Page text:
• Casa Montaña

    Photo Gallery

  • Jamon Station

    Iberico being sliced

  • Artichokes

    Charred with olive oil and sea salt

  • Onion Soup

    An unusual, but welcome addition to a tapas bar

  • Tuna Marinating in 7 Spices

    We've tried to guess them all...be kind to your waiter, and they may give you the secret!

  • Brandade

    Salted Cod, Heavy Cream, Potatoes

  • Conservas

    Artisan canned seafood is a Spanish delicacy.

  • Dessert Plate

    Chocolate Truffles, Russian Cake and Tocinitos

Casa Montaña

When it comes to international attention, Casa Montaña could possibly be Valencia’s most written about establishment- and for good reason.  It’s not everyday you stumble upon a business, much less a restaurant, that has been in existence longer than some countries.  Open since 1836, it began as a simple grocery store that soon became famous as a hotspot for local artists and politicians.  Over the years, it has changed hands several times, evolving with each of its stewards, from the infamous Frenchman, “Mr. Rene”, who first began its tradition of serving canned seafood, to its current owners, father and son, Emiliano and Alejandro Garcia, who have transformed it into the world renowned wine bar that it is today. Now, with a wine list that tops out at currently 800 bottles, and includes Vega Sicilia Unico by the glass, a 1982 Chateau Petrus, and rare offerings from Japan and China, it is a mecca for wine lovers, and a must visit for tourists and locals alike.


Casa Montana’s wines by the glass, including Vega Sicilia Unico, rotate regularly

Still in its original location on a tiny street in the old fishing village of Cabanyal, Casa Montaña is a bit of a diamond in the rough. Once inside however, the welcoming interior touts its rich history.  Its marble bar, spanish tile and dark wood barrels of vermouth help create the same atmosphere you can imagine it had a century ago when Valencia’s bohemian types congregated there for their lively debates.  Today, Casa Montaña is frequented by the well-heeled and occasional celebrities including Mario Batali, Gwyneth Paltrow, the Prince of Monaco, and god himself, Ferran Adrià.  Despite its accolades, star power and epic wine list, it is still very much accessible to mere mortals, and thankfully, not impossible to get a table.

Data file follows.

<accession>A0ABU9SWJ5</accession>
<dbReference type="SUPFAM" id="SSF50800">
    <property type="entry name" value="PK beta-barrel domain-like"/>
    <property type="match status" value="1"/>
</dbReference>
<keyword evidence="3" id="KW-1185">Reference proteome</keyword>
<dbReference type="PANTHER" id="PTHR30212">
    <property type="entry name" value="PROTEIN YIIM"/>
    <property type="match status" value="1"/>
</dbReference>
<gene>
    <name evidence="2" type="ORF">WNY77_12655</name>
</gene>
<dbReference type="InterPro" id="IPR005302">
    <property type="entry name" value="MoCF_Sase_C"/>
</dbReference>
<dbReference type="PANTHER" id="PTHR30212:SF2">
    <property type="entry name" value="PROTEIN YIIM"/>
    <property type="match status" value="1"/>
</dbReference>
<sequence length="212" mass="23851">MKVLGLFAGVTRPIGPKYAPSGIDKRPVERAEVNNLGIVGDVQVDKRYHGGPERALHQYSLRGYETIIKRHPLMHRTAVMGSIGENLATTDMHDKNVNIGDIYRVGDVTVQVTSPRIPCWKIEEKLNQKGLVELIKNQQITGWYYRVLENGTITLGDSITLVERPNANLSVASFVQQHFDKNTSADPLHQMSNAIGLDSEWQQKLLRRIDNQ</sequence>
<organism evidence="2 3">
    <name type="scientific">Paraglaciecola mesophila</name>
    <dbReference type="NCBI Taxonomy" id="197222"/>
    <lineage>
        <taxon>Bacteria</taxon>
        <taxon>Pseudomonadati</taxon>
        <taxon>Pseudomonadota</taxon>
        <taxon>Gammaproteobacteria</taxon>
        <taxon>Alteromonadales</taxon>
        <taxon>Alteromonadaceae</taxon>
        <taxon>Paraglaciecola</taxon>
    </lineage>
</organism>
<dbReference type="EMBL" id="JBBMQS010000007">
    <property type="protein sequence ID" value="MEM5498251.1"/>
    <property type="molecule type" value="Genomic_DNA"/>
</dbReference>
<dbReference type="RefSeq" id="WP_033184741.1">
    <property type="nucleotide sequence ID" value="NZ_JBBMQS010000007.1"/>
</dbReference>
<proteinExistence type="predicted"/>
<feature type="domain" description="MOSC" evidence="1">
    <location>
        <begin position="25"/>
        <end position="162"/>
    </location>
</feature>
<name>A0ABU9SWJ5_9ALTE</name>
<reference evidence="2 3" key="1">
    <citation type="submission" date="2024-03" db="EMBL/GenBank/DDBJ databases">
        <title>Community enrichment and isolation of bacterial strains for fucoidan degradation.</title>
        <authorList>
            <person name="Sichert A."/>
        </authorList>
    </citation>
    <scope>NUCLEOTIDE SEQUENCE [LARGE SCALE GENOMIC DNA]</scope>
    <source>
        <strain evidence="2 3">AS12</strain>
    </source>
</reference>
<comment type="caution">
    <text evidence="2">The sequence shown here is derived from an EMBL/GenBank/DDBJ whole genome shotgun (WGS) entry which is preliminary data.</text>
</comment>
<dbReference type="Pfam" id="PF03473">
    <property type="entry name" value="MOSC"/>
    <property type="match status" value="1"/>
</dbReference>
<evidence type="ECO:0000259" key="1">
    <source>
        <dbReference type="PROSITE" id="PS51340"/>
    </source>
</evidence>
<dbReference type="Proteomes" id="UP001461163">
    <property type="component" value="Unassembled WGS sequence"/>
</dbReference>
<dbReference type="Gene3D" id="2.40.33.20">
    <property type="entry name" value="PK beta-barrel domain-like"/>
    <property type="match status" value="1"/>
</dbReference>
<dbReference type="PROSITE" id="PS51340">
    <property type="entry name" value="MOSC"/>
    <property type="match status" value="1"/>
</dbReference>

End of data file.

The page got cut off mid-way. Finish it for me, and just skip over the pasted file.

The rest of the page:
The most difficult aspect of the Casa Montana experience is figuring out what to order.  Just reading through the wine list takes some dedication.  When it comes to the food however, thanks to extremely reasonable prices, it is possible to try a little bit of just about everything.   Tapas of vegetables, fresh fish and mussels, Iberian ham and of course, artisan canned seafood from northwestern Rias Gallegas are all of top-notch quality and presentation.  In fact, if you know nothing about Spanish cuisine, it’s the perfect spot to get acquainted.  Staples like the earthy stewed broad beans’ with their lingering  finish of hierbabuena (spearmint) and grilled artichokes, charred on the plancha and seasoned with just olive oil and sea salt, shine in their simplicity. The elegant Tuna Marinated in Seven Spices, is a must, especially for white wine drinkers.  Its heady and slightly peppery flavors are balanced by fruity olive oil providing a perfect backdrop to the main component, uber-fresh, sushi grade ahi.  On the more indulgent side, hearty dishes like Stuffed Piquillo Peppers, filled with tuna and creamy béchamel, and garlicky Brandade de Bacalao, the classic puree of salted cod, heavy cream and potatoes, will lovingly fill every last open artery with goodness.  Meat and potatoes types will love the Sirloin from reared Cattle, served with oniony green garlic shoots, and the Bravas, specially selected potatoes from the highlands of the Montes Universales, fried golden brown and served with the classic fiery sauce and house-made aioli.


Sirloin Steak with Green Garlic Shoots

Tempting options continue into the final course, but again, the Spanish ‘tapas’ mentality plays to the benefit of those who don’t like decisions.  The house-made deserts are small enough to create your own sampler and try them all.  Sweet wines are, of course, abundant, and include local Moscatels, Fondillon, Sherries from Jerez, Madeiras, Ports, Sauternes and even a 1999 Tokaji Essencia. Can’t decide between dessert or a digestif? Not to worry, it’s possible to eat your cake and have your booze too.  The house-aged Vermouth and Brandy are available ‘to go’, just as they have been, for as long as the locals can remember.